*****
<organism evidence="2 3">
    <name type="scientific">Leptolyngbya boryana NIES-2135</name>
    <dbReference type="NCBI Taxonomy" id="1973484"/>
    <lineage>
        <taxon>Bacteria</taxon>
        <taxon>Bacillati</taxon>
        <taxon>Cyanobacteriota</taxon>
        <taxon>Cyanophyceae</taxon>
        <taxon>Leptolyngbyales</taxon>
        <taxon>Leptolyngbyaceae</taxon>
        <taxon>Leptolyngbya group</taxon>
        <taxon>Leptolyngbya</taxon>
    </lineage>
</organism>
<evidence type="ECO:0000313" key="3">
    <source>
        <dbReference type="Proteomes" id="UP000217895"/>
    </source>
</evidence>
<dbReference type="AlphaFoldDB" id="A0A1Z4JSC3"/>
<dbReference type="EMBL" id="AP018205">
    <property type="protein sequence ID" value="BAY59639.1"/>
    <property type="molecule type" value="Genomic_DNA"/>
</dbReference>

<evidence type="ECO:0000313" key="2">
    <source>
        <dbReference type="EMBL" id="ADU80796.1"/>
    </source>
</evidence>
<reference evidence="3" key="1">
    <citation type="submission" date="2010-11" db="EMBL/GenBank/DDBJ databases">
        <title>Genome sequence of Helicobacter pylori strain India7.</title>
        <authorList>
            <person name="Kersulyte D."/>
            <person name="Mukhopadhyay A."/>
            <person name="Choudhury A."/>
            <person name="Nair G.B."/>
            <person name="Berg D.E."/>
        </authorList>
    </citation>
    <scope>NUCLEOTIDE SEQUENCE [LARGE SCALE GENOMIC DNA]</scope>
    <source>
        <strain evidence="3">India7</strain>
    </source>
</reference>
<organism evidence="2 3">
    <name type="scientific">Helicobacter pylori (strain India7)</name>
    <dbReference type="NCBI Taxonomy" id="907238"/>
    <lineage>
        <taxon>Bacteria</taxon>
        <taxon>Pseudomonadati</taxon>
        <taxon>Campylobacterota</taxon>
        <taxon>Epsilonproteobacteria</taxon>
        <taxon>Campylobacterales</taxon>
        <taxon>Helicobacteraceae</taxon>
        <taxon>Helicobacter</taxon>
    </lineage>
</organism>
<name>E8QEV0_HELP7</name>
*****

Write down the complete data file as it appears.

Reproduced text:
<organism evidence="2 3">
    <name type="scientific">Leptolyngbya boryana NIES-2135</name>
    <dbReference type="NCBI Taxonomy" id="1973484"/>
    <lineage>
        <taxon>Bacteria</taxon>
        <taxon>Bacillati</taxon>
        <taxon>Cyanobacteriota</taxon>
        <taxon>Cyanophyceae</taxon>
        <taxon>Leptolyngbyales</taxon>
        <taxon>Leptolyngbyaceae</taxon>
        <taxon>Leptolyngbya group</taxon>
        <taxon>Leptolyngbya</taxon>
    </lineage>
</organism>
<evidence type="ECO:0000313" key="3">
    <source>
        <dbReference type="Proteomes" id="UP000217895"/>
    </source>
</evidence>
<dbReference type="AlphaFoldDB" id="A0A1Z4JSC3"/>
<dbReference type="EMBL" id="AP018205">
    <property type="protein sequence ID" value="BAY59639.1"/>
    <property type="molecule type" value="Genomic_DNA"/>
</dbReference>

<evidence type="ECO:0000313" key="2">
    <source>
        <dbReference type="EMBL" id="ADU80796.1"/>
    </source>
</evidence>
<reference evidence="3" key="1">
    <citation type="submission" date="2010-11" db="EMBL/GenBank/DDBJ databases">
        <title>Genome sequence of Helicobacter pylori strain India7.</title>
        <authorList>
            <person name="Kersulyte D."/>
            <person name="Mukhopadhyay A."/>
            <person name="Choudhury A."/>
            <person name="Nair G.B."/>
            <person name="Berg D.E."/>
        </authorList>
    </citation>
    <scope>NUCLEOTIDE SEQUENCE [LARGE SCALE GENOMIC DNA]</scope>
    <source>
        <strain evidence="3">India7</strain>
    </source>
</reference>
<organism evidence="2 3">
    <name type="scientific">Helicobacter pylori (strain India7)</name>
    <dbReference type="NCBI Taxonomy" id="907238"/>
    <lineage>
        <taxon>Bacteria</taxon>
        <taxon>Pseudomonadati</taxon>
        <taxon>Campylobacterota</taxon>
        <taxon>Epsilonproteobacteria</taxon>
        <taxon>Campylobacterales</taxon>
        <taxon>Helicobacteraceae</taxon>
        <taxon>Helicobacter</taxon>
    </lineage>
</organism>
<name>E8QEV0_HELP7</name>